WATER CHEMISTRY AND QUALITY:

Water is the most important element in a pond, and its quality is vital to the living creatures that depend on it.  Pond water must carry oxygen to fish, be able to remove carbon dioxide, and break down toxic waste.

There are many factors that influence the quality of pond water.  Excess solids accumulate in a pond and create sediment deficient in oxygen.  This sediment releases toxic pollutants into the water, causes noxious odors, green water, and the growth of string algae.  Low oxygen levels are detrimental to fish health, and the stress may reduce their growth and make them more susceptible to disease.

Chlorine, chloramines, heavy metals, pH, ammonia, nitrites, phosphates and minerals contribute to poor water quality.

The measure of water alkalinity or acidity is called pH.  A pH reading of 7.0 (neutral) indicates a perfectly balanced pond.  A pH reading between 6.0 (acidic) and 9.0 (alkaline) is acceptable for both plants and fish.  A pH reading above 9.0 is not harmful in itself, however, if you have a high ammonia reading combined with a high pH reading, the ammonia is much more toxic.

Ammonia is the toxic waste excreted into the pond by fish, birds, and other pond life.  It is also the result of decaying plant material and the decomposition of uneaten fish food.  The natural way to control ammonia levels is to use a biofilter.  The ammonia level needs to be maintained at
0 ppm.  If levels are consistently above 0.5 ppm, you need to decrease fish stocking density, reduce fish feeding, and increase filtration.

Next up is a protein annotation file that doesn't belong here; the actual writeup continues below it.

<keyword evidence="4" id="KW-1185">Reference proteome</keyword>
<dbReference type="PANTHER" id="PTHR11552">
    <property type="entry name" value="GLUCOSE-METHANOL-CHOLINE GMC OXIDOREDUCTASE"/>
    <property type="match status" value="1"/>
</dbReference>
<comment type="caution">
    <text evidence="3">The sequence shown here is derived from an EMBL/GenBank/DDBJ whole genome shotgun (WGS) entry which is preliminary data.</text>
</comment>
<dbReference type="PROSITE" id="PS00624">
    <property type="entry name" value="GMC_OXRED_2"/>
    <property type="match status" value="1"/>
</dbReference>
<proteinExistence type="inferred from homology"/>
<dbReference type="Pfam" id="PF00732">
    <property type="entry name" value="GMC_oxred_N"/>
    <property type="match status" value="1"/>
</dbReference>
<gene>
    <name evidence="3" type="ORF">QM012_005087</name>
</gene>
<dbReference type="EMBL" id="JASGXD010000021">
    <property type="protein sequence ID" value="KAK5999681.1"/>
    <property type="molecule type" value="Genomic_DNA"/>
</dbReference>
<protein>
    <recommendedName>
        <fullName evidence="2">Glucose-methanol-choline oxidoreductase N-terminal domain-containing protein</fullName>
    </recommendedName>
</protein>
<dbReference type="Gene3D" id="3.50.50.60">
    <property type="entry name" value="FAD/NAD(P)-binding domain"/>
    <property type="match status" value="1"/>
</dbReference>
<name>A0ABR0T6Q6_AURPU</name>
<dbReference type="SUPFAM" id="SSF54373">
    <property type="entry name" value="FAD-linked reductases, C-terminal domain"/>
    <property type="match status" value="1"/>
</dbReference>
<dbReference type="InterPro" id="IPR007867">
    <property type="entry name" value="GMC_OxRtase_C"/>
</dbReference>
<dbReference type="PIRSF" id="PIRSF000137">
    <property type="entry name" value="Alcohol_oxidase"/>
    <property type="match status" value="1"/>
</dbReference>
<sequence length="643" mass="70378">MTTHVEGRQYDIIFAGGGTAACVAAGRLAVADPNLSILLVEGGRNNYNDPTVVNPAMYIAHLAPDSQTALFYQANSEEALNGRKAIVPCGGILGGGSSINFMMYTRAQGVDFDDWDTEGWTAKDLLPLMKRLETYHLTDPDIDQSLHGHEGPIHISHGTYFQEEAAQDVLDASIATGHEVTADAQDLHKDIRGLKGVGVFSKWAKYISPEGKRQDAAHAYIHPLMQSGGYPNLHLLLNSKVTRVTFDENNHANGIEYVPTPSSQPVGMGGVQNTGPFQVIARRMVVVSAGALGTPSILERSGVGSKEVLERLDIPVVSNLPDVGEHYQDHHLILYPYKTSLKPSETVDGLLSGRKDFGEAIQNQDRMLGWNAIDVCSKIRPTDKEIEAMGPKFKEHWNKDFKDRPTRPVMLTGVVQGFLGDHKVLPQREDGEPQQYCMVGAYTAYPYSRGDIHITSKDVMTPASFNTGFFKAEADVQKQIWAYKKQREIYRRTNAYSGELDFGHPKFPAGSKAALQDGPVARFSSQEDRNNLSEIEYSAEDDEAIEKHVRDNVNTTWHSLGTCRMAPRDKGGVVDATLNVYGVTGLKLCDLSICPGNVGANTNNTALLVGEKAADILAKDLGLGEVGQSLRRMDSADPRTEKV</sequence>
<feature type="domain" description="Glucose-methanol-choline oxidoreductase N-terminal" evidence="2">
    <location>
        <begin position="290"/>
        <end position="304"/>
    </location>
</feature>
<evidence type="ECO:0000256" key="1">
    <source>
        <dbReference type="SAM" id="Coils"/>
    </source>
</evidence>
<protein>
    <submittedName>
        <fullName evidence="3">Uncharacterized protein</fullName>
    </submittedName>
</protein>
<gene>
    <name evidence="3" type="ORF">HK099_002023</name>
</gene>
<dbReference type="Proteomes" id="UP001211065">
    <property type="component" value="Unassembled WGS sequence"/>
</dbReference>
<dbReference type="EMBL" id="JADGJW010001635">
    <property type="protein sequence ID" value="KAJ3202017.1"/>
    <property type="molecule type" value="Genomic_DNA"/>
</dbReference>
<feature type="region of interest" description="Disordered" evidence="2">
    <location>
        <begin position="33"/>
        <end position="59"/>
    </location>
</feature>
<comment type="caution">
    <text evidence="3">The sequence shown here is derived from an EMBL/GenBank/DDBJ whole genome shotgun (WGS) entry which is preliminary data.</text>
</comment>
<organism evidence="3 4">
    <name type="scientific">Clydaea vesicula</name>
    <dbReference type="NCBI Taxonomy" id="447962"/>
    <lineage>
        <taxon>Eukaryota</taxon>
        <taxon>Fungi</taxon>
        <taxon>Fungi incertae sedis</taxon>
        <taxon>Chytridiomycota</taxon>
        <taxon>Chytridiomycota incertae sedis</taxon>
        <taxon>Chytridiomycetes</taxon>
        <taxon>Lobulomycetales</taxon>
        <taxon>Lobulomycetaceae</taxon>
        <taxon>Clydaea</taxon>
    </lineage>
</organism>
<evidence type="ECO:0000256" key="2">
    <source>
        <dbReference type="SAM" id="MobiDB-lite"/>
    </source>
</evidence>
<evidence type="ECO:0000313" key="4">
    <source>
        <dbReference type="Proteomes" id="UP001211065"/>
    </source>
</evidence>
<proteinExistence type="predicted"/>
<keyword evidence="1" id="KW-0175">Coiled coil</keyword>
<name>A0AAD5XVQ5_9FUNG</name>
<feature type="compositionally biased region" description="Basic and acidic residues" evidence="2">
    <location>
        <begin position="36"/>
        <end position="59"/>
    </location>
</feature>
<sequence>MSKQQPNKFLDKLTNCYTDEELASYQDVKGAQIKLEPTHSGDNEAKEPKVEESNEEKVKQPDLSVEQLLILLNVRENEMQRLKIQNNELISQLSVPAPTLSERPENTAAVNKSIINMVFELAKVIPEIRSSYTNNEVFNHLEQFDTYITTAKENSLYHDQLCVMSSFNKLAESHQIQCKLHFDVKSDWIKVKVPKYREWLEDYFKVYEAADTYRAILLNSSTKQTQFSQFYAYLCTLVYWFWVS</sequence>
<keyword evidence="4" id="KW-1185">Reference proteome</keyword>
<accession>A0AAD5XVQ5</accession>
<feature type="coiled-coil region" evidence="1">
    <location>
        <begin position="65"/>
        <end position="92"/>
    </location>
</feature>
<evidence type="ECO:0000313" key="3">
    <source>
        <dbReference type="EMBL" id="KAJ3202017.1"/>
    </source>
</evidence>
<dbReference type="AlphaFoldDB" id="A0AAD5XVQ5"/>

Even a low level of nitrite can cause stress to fish, leading to disease or death.  Nitrite affects the ability of the blood to carry oxygen throughout the body, leading to suffocation.  Aim for 0 ppm.  Anything above 0.15 ppm is stressful to fish.  To correct high nitrite levels, increase water changes and filtration, decrease feeding, and decrease fish stocking density.

Phosphates are produced not only by  fish and plants, but also by dying algae, decaying plants, and fish waste. External sources include  leaves, twigs, dead insects and even pollutants in the air itself.  Phosphate readings are not detrimental to pond life.  Phosphates become an issue because they trigger algae blooms in pond water.
Test kits are available to determine the levels of certain harmful chemicals in your pond.  They generally require you to add specific testing liquids to pond water samples, and to compare the results with colours on a chart.


 

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